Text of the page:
Tag Archives: Writing

In my latest for The Dabbler I get cozy with the idea that reading a good book is better than writing one.


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Night Work, Reading by Nose, The Master

In fact, I write for a living – or that’s mostly what I do. Of course, the sorts of things I get paid to write aren’t generally my idea of literature. They’re press releases, talking points, media pitches, byline articles, company reports, strategic messaging documents – that sort of stuff. I like to say that I’ve been quoted in most of America’s major newspapers but never under my own name. I generally keep a strict division between office life and home life. Work, however, has been bleeding into every corner these past few weeks. The size of our team has been reduced by two thirds, but our work load not at all. I hardly notice the robins and juncos out my office window anymore, or the fact that the magnolias are blooming. I barely find time to read, much less to write for pleasure. Most nights I dream about work, about drafting FAQs and bullet points and policy analyses. Years ago at the salmon cannery in Alaska, a Mexican coworker named Lenin told us that this sort of dream work has a name in Spanish: trabajo de la noche.


James Duval Phelan, who had a glorious moustache, was mayor of San Francisco from 1897 to 1902. He later served as a U.S. Senator for California. Between these two assignments, in 1912, Phelan built a country manse on the slopes of the Santa Cruz Mountains above Saratoga. Though born to an Irish immigrant who had made his fortune in the Gold Rush, Phelan named his county residence Villa Montalvo and laid out an “Italianate garden” on its grounds. When he died in 1930, Phelan gave the property to Santa Clara County. Today it’s a public park and an arts center with an artists’ residency program. Not long ago I was hiking with the wife and kids through a grove of second-growth redwoods above Phelan’s Villa when I caught a familiar, very specific odor. It took a moment to place it, but I finally did. Beneath the trees, the orange blanket of rotting needles gave off a musty aroma that precisely reproduced the smell of my 1946 Viking Press edition of Saki’s Complete Stories, the one with the brittle, yellowing pages.


I never had much use for the Henry James titles (Daily Miller, The Portrait of a Lady) that we read in college. In fact, I never had much use for James until I was in my late thirties and read The Aspern Papers and The Beast in the Jungle and attempted (twice) to read The Ambassadors. I’m presently making a continental tour of his novellas and shorter stories. From the handsome Library of America edition covering the period from 1884 to 1891 I’ve especially enjoyed The Pupil, The Liar, The Patagonia, and The Lesson of the Master. Why is it that James suddenly works for me? His “supercivilised” world of upper-crust Victorian socialites and moneyed ex-patriots might as well be the Japanese Middle Ages for all the likeness it bears to my own life and milieu. But his language is surely a factor, a potent mingling of cool precision and warm ambiguity. It works on me like a drug. James’s main appeal, however, may be his capacity to see into the complexities of his own characters, to make them so perfectly transparent to us while preserving a core of personal mystery. After an hour reading Henry James, I find that I look at others around me with refreshed curiosity.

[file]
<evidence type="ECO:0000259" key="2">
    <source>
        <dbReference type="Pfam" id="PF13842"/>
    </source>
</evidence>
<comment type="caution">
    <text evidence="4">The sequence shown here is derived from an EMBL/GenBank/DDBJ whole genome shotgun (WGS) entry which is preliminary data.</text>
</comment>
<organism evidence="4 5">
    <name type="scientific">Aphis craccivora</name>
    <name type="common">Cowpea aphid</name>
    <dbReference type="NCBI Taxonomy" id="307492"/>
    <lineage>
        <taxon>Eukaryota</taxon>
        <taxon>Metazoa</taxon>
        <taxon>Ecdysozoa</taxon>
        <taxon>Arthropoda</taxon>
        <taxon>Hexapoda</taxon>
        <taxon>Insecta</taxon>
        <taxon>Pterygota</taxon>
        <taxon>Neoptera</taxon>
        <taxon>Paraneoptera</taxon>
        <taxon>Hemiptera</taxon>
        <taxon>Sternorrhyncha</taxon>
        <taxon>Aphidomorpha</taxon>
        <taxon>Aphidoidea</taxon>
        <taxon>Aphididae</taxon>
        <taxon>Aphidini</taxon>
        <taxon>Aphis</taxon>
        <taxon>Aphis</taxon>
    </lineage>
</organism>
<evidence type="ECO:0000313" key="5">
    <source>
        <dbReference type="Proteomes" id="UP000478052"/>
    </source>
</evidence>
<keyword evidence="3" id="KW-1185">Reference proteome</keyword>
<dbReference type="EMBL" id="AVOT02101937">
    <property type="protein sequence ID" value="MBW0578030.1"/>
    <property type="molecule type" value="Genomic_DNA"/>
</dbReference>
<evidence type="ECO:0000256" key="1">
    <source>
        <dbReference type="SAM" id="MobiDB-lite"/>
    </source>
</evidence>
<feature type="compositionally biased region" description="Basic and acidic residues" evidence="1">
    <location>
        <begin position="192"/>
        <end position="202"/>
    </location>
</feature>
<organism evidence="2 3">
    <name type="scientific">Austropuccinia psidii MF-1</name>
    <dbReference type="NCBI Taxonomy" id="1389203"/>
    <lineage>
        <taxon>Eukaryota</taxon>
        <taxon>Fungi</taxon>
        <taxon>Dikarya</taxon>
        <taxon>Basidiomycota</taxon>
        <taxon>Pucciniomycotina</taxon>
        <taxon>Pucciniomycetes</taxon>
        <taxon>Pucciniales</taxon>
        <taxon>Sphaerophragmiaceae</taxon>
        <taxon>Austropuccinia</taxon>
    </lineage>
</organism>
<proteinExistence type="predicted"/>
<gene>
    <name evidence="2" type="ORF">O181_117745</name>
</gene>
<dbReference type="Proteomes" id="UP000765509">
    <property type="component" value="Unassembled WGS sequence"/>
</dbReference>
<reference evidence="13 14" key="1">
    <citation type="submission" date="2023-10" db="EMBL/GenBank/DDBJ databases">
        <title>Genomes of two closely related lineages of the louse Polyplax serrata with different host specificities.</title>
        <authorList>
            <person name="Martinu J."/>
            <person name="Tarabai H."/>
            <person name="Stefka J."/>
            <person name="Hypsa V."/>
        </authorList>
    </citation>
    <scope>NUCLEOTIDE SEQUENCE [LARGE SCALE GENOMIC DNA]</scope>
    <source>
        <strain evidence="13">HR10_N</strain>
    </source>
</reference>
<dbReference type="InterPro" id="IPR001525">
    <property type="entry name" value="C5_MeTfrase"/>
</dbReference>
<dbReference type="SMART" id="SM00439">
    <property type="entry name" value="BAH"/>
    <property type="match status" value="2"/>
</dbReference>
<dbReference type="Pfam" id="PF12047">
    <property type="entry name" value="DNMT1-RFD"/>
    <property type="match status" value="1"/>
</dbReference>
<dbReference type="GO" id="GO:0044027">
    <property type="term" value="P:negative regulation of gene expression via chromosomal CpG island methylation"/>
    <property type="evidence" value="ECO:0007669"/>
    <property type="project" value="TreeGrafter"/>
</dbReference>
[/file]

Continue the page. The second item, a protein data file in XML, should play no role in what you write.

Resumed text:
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My Year in Books: 2013

I began the year with the laughable idea that I would read less and spend more time walking around and looking at the world and thinking, and maybe (allowing for human weakness) re-reading books that I hadn’t read in a long time. I managed at least to do some of the latter. In 2013 I paid second or third visits to Shakespeare’s Macbeth and Twelfth Night, G.K. Chesterton’s Orthodoxy, Boswell’s Life of Johnson, Thomas Browne’s Religio Medici, and Walker Percy’s The Moviegoer. I also revisited various favorite authors to pick off works which I’d never got around to before. These included three P.G. Wodehouse novels (Leave it to Psmith, Joy in the Morning, and Bachelors Anonymous) and Robert Louis Stevenson’s Inland Voyage and Dr Jekyll and Mr Hyde, as well as Tove Jansson’s Moominpapa’s Memoirs, Theodore Dalrymple’s In Praise of Prejudice, and Chesterton’s superb and superbly digressive biography of Thomas Aquinas.

Works of fiction that were new to me last year (though most of them hardly new in themselves) included two collections of short stories by Saki (Chronicles of Clovis was the best), Kipling’s Plain Tales from the Hills, two Anthony Trollope novels (The Warden and Barchester Towers), Oliver Goldsmith’s The Vicar of Wakefield, and Jules Verne’s The Mysterious Island. I finally managed to read some Nicholson Baker (The Mezzanine), some Carson McCullers (The Member of the Wedding), and a Georges Simenon novel (Monsieur Monde Vanishes). The Simenon was good enough. The McCullers was mesmerizing. The Baker was terrifically funny but not, perhaps, very deeply satisfying. The Jules Verne title I found almost unbearable. Overall, fiction itself made up a smaller portion of my reading last year than I might have predicted.